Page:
13 January 2022:
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2022 is the 75th anniversary of the creation of Pakistan, and in February the Ashmolean will open a solo exhibition for one of the country’s leading contemporary artists, Ali Kazim (b. 1979). Ali Kazim: Suspended in Time will show 23 works including new pieces made from 2019-21, alongside objects from the Ashmolean’s collections which have inspired Kazim’s work. The exhibition will be the culmination of his time as Oxford University’s first South Asian Artist-in-Residence.
Dr Xa Sturgis, Director of the Ashmolean, says: ‘Ali Kazim is an extraordinary talent. He creates images that are all at once striking, exquisitely detailed and deeply moving. It is an honour for the Ashmolean to bring his work to the UK in this special year.'
Ali Kazim comes from Pattoki in central Punjab. He trained at the National College of Arts, Lahore and at the Slade School, London and returned to Lahore where he is now Assistant Professor. He has exhibited in group and solo exhibitions across the world and his work is held in major collections including the Metropolitan Museum of Art, New York, the British Museum and the V&A.
Kazim’s practice engages with two rich seams of inspiration: the landscapes and ancient civilisations of Pakistan and the subcontinent; and the endless possibilities of the human body. In 2013 he had a formative experience when visiting Harappa, one of the great cities of the 5000-year old Indus Valley Civilisation. He explored sites where pottery fragments scattered a landscape yet to be excavated by archaeologists. He has written: ‘The shards have a physical imprint of the people who made the pots or small statues. Their fingerprints are there. It was unreal when I picked one up and it had some imprint of the potter – I felt it. It was a sort of time travelling key for me.’ Kazim has expressed this thrilling moment in his astonishing Ruins series. In large monochrome watercolours he has painted an imaginary panorama of the Harappa hills, and two magnified sections of the ground. From afar the paintings have a rhythmic beauty, but up-close we find them composed of forensically detailed pieces of broken pottery. Inevitably, the viewer considers the people and fallen civilisations that left them behind; and what might remain of us in the future.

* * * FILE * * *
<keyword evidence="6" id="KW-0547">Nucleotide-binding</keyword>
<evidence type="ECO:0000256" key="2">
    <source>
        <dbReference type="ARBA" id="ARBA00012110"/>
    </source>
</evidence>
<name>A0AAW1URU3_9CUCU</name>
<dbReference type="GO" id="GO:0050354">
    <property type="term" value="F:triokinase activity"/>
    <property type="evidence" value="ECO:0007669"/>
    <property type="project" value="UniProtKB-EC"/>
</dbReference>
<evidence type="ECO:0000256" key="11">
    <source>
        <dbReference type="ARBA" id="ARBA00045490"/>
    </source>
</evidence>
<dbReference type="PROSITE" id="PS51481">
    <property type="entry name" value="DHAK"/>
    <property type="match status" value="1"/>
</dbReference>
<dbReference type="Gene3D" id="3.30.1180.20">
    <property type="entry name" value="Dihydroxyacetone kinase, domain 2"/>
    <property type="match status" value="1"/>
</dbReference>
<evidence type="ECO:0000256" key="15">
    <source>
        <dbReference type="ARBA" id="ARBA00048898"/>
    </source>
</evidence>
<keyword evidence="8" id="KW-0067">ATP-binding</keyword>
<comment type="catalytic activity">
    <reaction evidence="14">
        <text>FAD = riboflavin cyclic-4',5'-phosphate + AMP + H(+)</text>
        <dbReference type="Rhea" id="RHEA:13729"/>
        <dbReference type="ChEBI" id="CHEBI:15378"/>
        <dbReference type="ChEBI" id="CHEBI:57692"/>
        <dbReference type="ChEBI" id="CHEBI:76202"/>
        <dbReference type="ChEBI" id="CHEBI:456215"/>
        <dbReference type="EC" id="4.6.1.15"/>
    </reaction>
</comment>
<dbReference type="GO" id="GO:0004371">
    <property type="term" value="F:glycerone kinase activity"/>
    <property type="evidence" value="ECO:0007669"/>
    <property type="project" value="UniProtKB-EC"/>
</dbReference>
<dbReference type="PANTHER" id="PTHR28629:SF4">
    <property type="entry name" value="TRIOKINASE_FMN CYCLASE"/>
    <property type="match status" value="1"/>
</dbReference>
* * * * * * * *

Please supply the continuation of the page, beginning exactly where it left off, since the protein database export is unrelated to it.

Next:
In 2019 Oxford’s Classical Art Research Centre, in collaboration with the Ashmolean, invited Ali Kazim to be Artist-in-Residence on the Gandhara Connections Research Programme. During this period he spent time at the Ashmolean studying and responding to the collections. Gandhara was an area on the northern Pakistan- Afghanistan border where Greek and Roman expansion to the east (from 300 BCE) converged with the spread of Buddhism in South Asia, giving rise to a unique Classical-Buddhist artistic tradition. The Museum’s collections from this area are rich and include schist (soft stone) sculptures of the Buddha and scenes of his life; and devotional objects for the stupa, the reliquary shrine in Buddhist worship. These have inspired Kazim’s three-dimensional works in clay and terracotta. In his piece called Votive Offerings he has transformed ancient reliquary caskets into minimalist, modern forms – forty small sculptures that evoke ancient shapes and the red earth of Gandhara.